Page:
Sustainability and Data: Protecting the Ocean and More with Big Data

The more information we gather, the more data we have to work with, and the better decisions we can make. When it comes to sustainability and data, we can take the guesswork out of the equation and present solutions that will truly power change.
April 28, 2023
Hakkoda - Sustainability and Data - Sustainability and Data: Protecting the Ocean & More with Big Data

For corporations, big data is all the rage. We talk about how it can help drive business decisions. How it can enable full Customer360 views in industries like Finance, Healthcare, MarTech and others. Or how it can highlight opportunities for product and business growth. But can data go beyond helping businesses market, sell, and improve their products or services? Could big data be the secret to creating social good?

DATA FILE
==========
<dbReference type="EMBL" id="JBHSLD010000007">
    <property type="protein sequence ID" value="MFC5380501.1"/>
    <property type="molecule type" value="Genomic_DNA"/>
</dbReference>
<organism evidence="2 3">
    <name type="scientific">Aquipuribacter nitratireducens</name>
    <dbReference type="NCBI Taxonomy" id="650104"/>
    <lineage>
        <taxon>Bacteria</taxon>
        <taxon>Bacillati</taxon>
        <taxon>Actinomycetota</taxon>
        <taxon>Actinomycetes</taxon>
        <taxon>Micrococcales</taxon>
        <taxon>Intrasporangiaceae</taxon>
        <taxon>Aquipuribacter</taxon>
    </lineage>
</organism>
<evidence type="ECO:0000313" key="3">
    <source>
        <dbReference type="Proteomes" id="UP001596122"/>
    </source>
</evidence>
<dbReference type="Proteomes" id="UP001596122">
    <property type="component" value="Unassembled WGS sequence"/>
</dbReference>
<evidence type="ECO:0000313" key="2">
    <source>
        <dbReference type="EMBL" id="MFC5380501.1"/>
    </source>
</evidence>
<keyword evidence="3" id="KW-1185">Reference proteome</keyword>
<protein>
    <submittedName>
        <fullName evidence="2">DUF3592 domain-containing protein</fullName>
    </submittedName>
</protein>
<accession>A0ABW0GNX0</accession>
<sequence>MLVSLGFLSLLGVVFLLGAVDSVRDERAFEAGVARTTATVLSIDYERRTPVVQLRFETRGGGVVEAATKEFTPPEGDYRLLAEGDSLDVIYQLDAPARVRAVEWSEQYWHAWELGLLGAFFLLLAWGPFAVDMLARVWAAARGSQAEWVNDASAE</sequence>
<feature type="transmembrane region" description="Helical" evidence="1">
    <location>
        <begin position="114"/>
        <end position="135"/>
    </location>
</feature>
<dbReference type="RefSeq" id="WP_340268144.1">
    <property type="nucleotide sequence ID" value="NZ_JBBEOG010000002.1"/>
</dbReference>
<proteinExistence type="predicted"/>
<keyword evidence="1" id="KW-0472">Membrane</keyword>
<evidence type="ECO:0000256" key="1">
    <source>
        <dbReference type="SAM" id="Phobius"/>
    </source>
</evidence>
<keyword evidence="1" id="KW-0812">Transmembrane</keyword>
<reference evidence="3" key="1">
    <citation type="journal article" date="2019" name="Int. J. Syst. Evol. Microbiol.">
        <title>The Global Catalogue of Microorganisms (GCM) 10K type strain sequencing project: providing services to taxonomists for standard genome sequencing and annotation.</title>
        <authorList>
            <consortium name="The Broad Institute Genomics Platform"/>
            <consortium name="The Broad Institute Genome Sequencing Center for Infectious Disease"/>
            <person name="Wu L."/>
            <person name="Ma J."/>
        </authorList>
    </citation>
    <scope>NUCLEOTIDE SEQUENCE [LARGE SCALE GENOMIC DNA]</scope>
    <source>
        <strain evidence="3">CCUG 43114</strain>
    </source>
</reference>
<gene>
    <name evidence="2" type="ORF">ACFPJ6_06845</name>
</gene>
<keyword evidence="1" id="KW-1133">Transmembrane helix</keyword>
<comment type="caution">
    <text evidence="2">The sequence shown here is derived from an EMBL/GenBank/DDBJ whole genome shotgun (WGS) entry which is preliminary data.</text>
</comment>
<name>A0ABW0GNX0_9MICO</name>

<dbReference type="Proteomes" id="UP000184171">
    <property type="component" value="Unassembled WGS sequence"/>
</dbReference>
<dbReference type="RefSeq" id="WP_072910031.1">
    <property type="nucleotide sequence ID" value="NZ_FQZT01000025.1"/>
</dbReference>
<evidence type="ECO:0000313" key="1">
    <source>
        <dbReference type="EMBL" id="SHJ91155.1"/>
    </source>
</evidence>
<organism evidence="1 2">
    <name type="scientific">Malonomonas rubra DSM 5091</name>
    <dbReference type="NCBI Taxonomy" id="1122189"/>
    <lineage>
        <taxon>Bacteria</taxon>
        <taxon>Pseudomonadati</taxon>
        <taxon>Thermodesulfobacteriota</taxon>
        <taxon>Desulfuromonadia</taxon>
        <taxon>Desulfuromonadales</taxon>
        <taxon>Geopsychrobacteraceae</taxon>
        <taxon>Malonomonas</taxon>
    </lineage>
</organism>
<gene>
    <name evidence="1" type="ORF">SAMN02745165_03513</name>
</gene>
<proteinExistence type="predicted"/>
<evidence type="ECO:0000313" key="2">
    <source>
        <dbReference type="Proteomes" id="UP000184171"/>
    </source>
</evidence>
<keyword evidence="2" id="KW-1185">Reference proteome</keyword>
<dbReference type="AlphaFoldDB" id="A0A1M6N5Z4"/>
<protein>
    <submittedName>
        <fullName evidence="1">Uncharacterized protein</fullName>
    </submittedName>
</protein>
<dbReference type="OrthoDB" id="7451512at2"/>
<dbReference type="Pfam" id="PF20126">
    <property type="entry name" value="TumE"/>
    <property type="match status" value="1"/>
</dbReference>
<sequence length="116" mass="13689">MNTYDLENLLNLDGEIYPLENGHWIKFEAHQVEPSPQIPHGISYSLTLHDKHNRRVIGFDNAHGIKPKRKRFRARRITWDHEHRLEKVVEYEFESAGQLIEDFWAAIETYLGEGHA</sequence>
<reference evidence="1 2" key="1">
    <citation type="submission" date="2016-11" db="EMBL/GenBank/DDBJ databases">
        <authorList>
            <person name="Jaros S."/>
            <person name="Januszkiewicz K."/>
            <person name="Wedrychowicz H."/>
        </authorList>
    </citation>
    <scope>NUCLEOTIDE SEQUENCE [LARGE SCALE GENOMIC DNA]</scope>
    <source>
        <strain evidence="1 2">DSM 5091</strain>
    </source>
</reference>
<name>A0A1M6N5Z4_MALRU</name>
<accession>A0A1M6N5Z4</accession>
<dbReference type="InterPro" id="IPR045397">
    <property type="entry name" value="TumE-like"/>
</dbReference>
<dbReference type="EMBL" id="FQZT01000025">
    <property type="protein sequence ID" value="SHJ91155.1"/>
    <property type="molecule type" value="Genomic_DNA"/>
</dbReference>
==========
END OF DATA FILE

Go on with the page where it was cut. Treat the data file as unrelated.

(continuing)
The use of quantitative data, and more specifically what’s known as “big data,” has become more common in recent years for those in social sciences and charitable fields. By harnessing the capabilities of big data, decision-making can be improved in both public and private sectors, driving aid to the people and initiatives that need it most. 

Machine learning and data visualization can provide a unique perspective on social and environmental issues. But how? This post explores how sustainability and data work together.

Harnessing Sustainability and Data Has Been a Slow Process